Suizhou (Chine) : Excavation at the Yejiashan West Zhou graveyard
New achievements from the excavation at the Yejiashan West Zhou graveyard, Suizhou, Hubei
Chinese Institute of Archaeology
Source : http://www.kaogu.cn/en/detail.asp?ProductID=3324
The Yejiashan graveyard in Suizhou is located in Jiangzhai Village, Xihe Town, an Economic Development Zone of Suizhou, and less than 1km north away from the excavated Xihuayuan and Miaotaizi sites. Its geographic coordinates are 113°27′28" in east longitude and 31°45′22" in north latitude, and its altitude is 88 meters.
This excavation was carried out between Feb.18th to Jun.14th, 2011 and 3700 square meters was disclosed in all 37 grids with 10×10m each in the excavated zone. In the end, there were 65 tombs and 1 horse pit discovered, and almost all the tombs were excavated excluding the 2 tombs which were under the residential houses. The majority of the excavated tombs had grave goods and there were up to 739 pieces (sets) unearthed, including potteries, bronzes, ceramics, lacquer and wooden artifacts, jades and lithic tools. Among them, the bronzes were 325 pieces. According to the typological characters of the artifacts, it was assumed that these artifacts were dated to the early West Zhou dynasty. Moreover, the scripts “曾侯” (Marquis Zeng) and “曾侯谏” (Marquis Zeng Jian) were found on the bonzes unearthed from several tombs, indicating that the graveyard should be related to the Zeng State or Marquis Zeng during the early West Zhou dynasty.
The excavation did not show that there were burial mounds, tomb architectures, tomb walls, tomb sacrifices and other related relics because the land had been smoothed several times. All the tombs were rectangular shaft earth pits and most of them had burial furniture. Although the burial furniture were rotten, it could still be told through the traces that the tombs were one outer coffin and one inner coffin tomb, one outer coffin and two inner coffins tomb, and single coffin tomb. In addition, most of the tombs had grave goods which were all placed on the two-tier platform made of mellow soil. As well a few tombs had waist pits, and round or rectangular holes used for putting coffins down to the pits, were found at the sides of some large-scaled tombs.
The achievements from this excavation are mainly the below.
Firstly, it is the first time to discover a high-level noble cemetery like the Yejiashan graveyard in the Hubei archaeological history of past 30 years. Based on the level and scale of the graveyard, this is a most important archaeological discovery in the Jianghan area and even in the Yangzi River reaches. The well-preserved disclosed high-level noble tombs dating to the early West Zhou dynasty, the rich unearthed cultural relics and their clear dating characters were unique in the past archaeological discoveries in Hubei.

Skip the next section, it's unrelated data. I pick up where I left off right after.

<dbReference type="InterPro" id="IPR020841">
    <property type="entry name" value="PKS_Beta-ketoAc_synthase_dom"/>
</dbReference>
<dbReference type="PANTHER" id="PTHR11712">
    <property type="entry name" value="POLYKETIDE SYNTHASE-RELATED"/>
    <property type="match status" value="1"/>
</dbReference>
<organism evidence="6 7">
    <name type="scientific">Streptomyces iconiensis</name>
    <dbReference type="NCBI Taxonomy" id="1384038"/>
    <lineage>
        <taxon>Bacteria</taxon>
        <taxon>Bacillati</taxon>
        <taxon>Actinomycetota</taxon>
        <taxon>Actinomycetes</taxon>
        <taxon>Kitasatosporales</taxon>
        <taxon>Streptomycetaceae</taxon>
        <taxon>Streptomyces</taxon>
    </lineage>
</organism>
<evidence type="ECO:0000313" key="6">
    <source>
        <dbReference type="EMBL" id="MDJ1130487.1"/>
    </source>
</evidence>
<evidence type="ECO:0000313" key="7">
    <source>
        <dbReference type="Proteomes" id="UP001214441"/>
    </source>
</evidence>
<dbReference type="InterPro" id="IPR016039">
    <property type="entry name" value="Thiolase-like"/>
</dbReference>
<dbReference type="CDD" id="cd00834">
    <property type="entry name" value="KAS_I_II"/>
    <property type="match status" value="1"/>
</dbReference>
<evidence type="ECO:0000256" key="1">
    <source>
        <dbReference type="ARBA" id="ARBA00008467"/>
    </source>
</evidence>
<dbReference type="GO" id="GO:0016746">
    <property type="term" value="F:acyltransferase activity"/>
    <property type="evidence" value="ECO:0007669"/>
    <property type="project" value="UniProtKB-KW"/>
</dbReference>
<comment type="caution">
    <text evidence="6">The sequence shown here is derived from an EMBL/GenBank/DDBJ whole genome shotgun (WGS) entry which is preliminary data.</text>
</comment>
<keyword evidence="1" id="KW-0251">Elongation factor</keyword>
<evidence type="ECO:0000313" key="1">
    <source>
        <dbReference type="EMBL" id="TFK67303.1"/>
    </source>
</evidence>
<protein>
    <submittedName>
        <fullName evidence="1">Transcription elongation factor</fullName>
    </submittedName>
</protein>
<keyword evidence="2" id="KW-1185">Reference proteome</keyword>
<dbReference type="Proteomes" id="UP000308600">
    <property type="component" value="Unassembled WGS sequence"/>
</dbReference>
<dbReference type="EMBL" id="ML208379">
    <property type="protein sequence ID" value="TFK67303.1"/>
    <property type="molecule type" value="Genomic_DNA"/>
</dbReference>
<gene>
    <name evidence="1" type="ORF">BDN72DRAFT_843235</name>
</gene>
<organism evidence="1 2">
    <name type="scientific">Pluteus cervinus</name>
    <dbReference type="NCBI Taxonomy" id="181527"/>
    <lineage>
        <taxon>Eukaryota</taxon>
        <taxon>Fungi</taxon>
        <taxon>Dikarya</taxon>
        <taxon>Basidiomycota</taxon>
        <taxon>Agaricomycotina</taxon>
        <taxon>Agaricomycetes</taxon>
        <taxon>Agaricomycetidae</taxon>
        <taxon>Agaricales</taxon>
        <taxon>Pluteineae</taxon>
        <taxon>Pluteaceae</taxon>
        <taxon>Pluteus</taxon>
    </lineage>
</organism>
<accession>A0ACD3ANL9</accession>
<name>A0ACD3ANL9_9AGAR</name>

Secondly, the large number of unearthed potteries, bronzes, primitive porcelains and others dating to the West Zhou dynasty are not only well-preserved, but have definite assemblage and coexist relationship. They are a group of important and standard artifacts for studying the West Zhou culture in the Han River reaches in Hubei.
Thirdly, this excavation will be an important breakthrough for studying the Zeng State during the West Zhou dynasty. Since the discovery of the Marquis Zeng Yi, the discussion about the Zeng State has been existing in the academic circles for a long time, but the origin and original subinfeudation of the Zeng State have not been confirmed yet. The majority of scholars considered that the Zeng State had been found after Zhou eliminated the Er State during the late West Zhou dynasty. However, the scripts on the bronze dating to the early West Zhou dynasty earthed from the Yejiashan graveyard indicated that the Zeng State not only had been appeared in the early West Zhou dynasty, but had declared to be Marquis.
Fourthly, a large number of mature and complete categories of primitive porcelains occurring in the Yejiashan graveyard, will be helpful for solving the source of the primitive porcelains.
Fifthly, most of the bronzes unearthed this time have scripts and the total number of the scripts reaches to 400 characteristics. Their content includes not only some common scripts for clan and states’ names, but a large number of people’s names which were never seen before. This is significant for scheduling the sequence of the tombs and studying the relations between the Zeng State and other states.
Sixthly, the Yejiashan graveyard supplied the newest materials for studying the states in the east Han River. Much attention has been paid on the distribution of the states in the east Han River. Recently, a large number of bronzes were unearthed successively in the Han River reaches. Particularly after the bronze group of the Marquis Er unearthed in Yangzishan, Suizhou, the issue about the ancient Er State has been gradually made clear. The discovery of the bronzes of Marquis Zeng dating to the early West Zhou in Yejiashan, indicated that the Zeng State and the Er State might have been two ancient states existing in Suizhou at the same time during the early West Zhou. (Translator: Zhai Shaodong)